Sons of Bill spilte i september sine første konserter i Norge, et knippe allerede legendariske konserter under blueshelga i Odda. De tilstedeværende fikk høre et knippe låter som bandet spiller inn til sin nye plate, som de for tiden jobber med under overoppsyn av Ken Coomer (Uncle Tupelo, Wilco). Nå er prosessen kommet dit at de trenger fansens hjelp. Bandet har valgt PledgeMusic, og tilbyr et imponerende knippe goodies til alle som støtter opp og donerer penger til innspillingen, trykkingen og markedsføringen.
Alt fra signert CD/LP, via signerte tekster, til egen video med ønskelåt, eller rett og slett releaseparty hjemme i sin egen stue. Fansen har strømmet til, og etter et par dager er allerede 79% av ønsket sum kommet inn – men jo mer bandet får, jo bedre og enklere blir prosessen – så her er det bare å hive seg på.
Klikk linken for å bidra -> PledgeMusic – Sons of Bill.
Vi har tatt en prat med vokalist James Wilson, om låtskriving og nye platen:
You’re been touring in Europe, and you usually tour the Netherlands when you’re here.
I notice that bands like Mickey & The Motorcars, Reckless Kelly and American Aquarium tend to do the same – tour The Netherlands and Germany.
Americana and related genres seem to be huge in those countries, do you have a large following there?
We do– there is still a culture of folks seeking out music. Something like a scene. It’s a very cool thing to see.
Do you have any idea what the reason is those kinds of bands are so popular in The Netherlands/Germany and perhaps Sweden, and rarely tour Denmark, Norway, England?
You know I don’t. I had never been to Europe till we starting touring over there, so I’m really just learning first hand about the different cultures. Its nice to see that you can still reach people emotionally from a totally different culture. Thats the dream of every artist.
At your show in Odda, I saw all of you noticing the huge disadvantage with Norwegian audiences, their lack of ability to be quiet and listen. How would you compare the audiences and their attentiveness in the US, compared to Europe and then Norway…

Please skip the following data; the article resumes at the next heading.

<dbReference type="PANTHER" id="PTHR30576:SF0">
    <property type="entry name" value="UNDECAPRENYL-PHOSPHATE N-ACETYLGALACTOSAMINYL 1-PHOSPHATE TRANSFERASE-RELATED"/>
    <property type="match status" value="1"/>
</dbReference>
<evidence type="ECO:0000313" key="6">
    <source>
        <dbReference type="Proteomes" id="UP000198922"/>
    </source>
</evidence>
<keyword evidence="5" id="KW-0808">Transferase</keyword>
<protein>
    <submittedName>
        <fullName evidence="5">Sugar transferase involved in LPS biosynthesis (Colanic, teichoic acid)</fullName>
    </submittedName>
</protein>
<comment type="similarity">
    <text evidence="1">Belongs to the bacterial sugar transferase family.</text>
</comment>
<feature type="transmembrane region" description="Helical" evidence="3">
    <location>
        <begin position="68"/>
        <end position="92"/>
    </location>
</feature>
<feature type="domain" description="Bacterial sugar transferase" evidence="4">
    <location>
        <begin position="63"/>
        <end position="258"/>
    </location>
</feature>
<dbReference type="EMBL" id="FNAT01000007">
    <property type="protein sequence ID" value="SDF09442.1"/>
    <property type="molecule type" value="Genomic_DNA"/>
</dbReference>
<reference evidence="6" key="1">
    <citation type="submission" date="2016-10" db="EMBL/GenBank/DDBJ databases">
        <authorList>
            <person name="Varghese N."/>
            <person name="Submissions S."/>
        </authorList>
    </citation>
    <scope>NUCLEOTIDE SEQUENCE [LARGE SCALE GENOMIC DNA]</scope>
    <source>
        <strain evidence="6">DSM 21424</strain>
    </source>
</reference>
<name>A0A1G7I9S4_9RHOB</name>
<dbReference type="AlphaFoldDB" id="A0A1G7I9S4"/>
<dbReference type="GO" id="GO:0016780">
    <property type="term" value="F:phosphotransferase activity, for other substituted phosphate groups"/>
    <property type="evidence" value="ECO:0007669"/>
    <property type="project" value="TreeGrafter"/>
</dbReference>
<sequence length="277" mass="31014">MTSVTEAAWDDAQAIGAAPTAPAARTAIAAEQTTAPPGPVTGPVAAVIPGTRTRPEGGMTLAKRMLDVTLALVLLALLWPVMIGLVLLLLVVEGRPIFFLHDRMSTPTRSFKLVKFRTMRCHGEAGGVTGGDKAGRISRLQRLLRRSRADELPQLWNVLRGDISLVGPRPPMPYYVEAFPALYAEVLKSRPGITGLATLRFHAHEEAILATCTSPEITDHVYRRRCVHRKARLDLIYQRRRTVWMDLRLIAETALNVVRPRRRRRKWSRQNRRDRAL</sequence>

I don’t know if its just Norway or if it was just the festival atmosphere. Everyone we met in Norway was nothing but appreciative and gracious. I can’t wait to come back.
So! On to the new album. Is there a title and a release date for it?
No title yet, but it will be a fantastic one.
You developed quite a bit as a band between “One Town Away” and “Sirens” – and even more between “Far Cry…” and “One Town..”.
How will the new album sound, compared to “Sirens”?
We always want to grow and change. Making the same record twice is almost never an artistic decision, but a business decision. I always loved the bands that were willing to grow and change.
Using Ken Coomer as a producer would – to me at least – suggest a sound that’s more polished and closer to pop (perhaps more in the direction of REM?) than on the previous albums?
We get the R.E.M. comparison a fair bit, especially in Europe, but im not entirely sure what it comes from. We’re all huge fans of the band, so I’m sure it’s all in there somewhere, but it’s certainly not conscious. I will say though, that I truly appreciate R.E.M.’s approach to Albums, and just being a true “Band.” I wouldn’t be that interested in any individual from REM’s solo records, but something truly magical happens when the four of them come to make music together. Thats the dream of every rock band, and we’ve moved closer to that vision on this record.